I’m surprised how my command of English cannot seem to come up with
words to respond adequately without resorting to vernacular. So…
Thank you for sharing your sad news with us in this timely fashion.
We are also Unitarians (“UU”s). You’ve noted over the years how UU’s
seem to be particularly attracted to cohousing. We don’t believe in an
afterlife or a god for that matter but I do believe that people do
live on in a sense in the memories of people who knew them or what
they did while they were here. Joani you and your good efforts will
be long remembered.
Tho we live half a continent away and have long shared the interest in
cohousing, I think we actually “met” before cohousing came to the US
(ie before 1988 when ‘the book’ was published). It was actually my
wife, Becca Brackett, who met you (we think in the 1980’s) when she
attended a medical conference in San Francisco. She could choose
where to stay and stayed at the B & B that you had at the time and
advertised in a UU directory. Tho I was not with her, she shared her
impressions of you with me. So a number of years later (1995) when
you joined Cohousing-L and introduced yourself, I recognized you.
Fred and Becca
And I’ll add my admiration for Joani! When Nubanusit Neighborhood & Farm
in NH was struggling as we all do to set up our common meals, Joani was so
generously supportive sharing her knowledge, her tools and most of all her
positive attitude because we were trying to do the right thing. This was
at a Boston based meeting. I hadn’t seen her in action again until
recently at Salt Lake and again she was there with her insight on aging in
community with her proactive, reflective and exciting thinking, reflection
and ideas about how cohousing can do aging better than most. Her humor
always prevails as does her contagious positive attitude And I was shocked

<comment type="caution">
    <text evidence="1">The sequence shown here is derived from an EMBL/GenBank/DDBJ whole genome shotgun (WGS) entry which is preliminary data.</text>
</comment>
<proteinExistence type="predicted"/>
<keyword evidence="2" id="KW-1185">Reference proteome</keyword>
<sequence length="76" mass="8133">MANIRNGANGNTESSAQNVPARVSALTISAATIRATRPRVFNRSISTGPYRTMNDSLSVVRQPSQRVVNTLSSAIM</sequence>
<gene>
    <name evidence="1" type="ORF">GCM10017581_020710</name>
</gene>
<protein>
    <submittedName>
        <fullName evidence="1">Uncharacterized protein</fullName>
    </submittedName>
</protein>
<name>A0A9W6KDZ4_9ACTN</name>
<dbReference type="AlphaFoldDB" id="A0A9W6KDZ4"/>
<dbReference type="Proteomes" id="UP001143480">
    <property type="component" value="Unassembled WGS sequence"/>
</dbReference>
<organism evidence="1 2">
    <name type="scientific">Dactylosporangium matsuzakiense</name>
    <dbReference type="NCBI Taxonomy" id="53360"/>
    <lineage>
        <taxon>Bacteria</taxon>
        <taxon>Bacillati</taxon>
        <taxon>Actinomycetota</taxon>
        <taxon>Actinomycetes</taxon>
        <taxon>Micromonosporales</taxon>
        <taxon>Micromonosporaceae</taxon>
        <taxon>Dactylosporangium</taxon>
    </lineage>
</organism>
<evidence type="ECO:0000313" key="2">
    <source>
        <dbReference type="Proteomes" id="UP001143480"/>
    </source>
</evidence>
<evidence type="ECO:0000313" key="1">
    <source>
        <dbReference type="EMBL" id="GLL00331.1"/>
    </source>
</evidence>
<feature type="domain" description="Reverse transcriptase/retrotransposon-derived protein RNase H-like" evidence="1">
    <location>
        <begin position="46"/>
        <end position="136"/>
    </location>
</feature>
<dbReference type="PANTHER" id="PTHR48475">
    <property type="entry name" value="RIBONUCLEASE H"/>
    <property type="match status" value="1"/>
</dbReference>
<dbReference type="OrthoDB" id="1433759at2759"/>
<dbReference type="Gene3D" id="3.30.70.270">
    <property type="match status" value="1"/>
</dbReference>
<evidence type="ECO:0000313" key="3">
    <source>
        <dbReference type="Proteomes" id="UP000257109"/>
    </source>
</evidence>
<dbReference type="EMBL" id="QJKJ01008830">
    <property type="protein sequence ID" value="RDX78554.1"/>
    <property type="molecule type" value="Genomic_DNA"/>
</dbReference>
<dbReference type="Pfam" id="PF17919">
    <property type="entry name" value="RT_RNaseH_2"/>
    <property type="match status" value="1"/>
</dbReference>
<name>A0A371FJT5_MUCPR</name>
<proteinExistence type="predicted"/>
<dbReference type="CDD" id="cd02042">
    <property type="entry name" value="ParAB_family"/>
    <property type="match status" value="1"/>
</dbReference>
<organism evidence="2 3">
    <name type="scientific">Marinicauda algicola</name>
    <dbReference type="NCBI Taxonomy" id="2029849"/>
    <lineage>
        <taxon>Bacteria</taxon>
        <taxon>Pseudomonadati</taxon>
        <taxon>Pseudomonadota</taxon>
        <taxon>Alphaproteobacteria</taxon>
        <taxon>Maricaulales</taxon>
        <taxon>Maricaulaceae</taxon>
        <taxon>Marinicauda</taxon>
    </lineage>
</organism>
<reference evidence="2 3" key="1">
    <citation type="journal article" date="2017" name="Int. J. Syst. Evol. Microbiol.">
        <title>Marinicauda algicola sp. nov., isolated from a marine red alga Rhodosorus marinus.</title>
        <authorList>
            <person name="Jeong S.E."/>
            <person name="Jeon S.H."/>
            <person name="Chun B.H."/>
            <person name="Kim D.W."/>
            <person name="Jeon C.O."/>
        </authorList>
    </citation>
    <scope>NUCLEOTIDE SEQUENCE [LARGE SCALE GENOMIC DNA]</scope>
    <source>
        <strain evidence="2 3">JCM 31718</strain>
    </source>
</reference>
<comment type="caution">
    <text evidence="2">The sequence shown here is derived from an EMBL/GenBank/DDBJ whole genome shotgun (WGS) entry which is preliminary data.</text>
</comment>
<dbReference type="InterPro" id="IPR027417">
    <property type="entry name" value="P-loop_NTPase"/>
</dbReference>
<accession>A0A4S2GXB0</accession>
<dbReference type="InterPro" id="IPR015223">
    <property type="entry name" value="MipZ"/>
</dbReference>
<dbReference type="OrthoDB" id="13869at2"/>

to find out how many years old she is!!!! She is certainly a role model
for me and inspires me to keep working on making cohousing work!
Celebrate, celebrate, celebrate your wonderful life and all that you give
us in presence and in spirit.
Many thanks for you,
Mary Vallier-Kaplan, Nubanusit Neighborhood & Farm
I hate that this is happening to you Joani – freakin sucks.
I’ve only met you once but I’ve talked about you many times. Back in 1999
when I was just figuring out my way as one of the ‘burning souls’ of JP
Cohousing in Boston, someone told me to call you and ask for money. I
needed money, and I wasn’t shy, so I called. My God you gave me $10,000
over the phone just because I asked. That was the first money into the
project, the highest risk money possible, and truthfully – you kind of
changed my life. Sounds dramatic but just imagine! You didn’t even know me
– haha. I was dead broke with two little kids at the time. Since then –
I’m never shy asking for money, in all areas of my life. And -wonderfully-
I now find myself being able to lend money too sometimes. So please send me
the links to your favorite organizations – I will lovingly make a donation
in your name Joani.
Thank you on behalf of Jamaica Plain Cohousing – for your generosity and
you’re willingness to truly give us what we desperately needed at the time;
cold hard cash and a ton of faith and hope.
From Boston with love,
Patti, Jamaica Plain Cohousing
6/25/16 on coho-l
Wow, I’m so grateful you shared this so beautifully with us. Thank you for
being so … you!
And, Yes, I’m so sorry and sad. And also joyous in my heart for your life
and all the gifts you have so generously shared! I’m so glad to have
gotten known you recently.
I will be at your B-day celebration and Life Celebration in Spirit!!!
LOVE MANY HUGSSS AND PEACE to you!
6/25/16 from Alice Alexander
I had just started as Executive Dir of Coho/US, and of course didn’t quite know what I was doing, and reached out to founders and stakeholders, looking for advice. Joani was one of my first calls. Joani’s first question to me: how old are you? When I said 55, worried she might think me too old for this position, she said “perfect.” That one word response gave me such confidence. Thank you, Joani.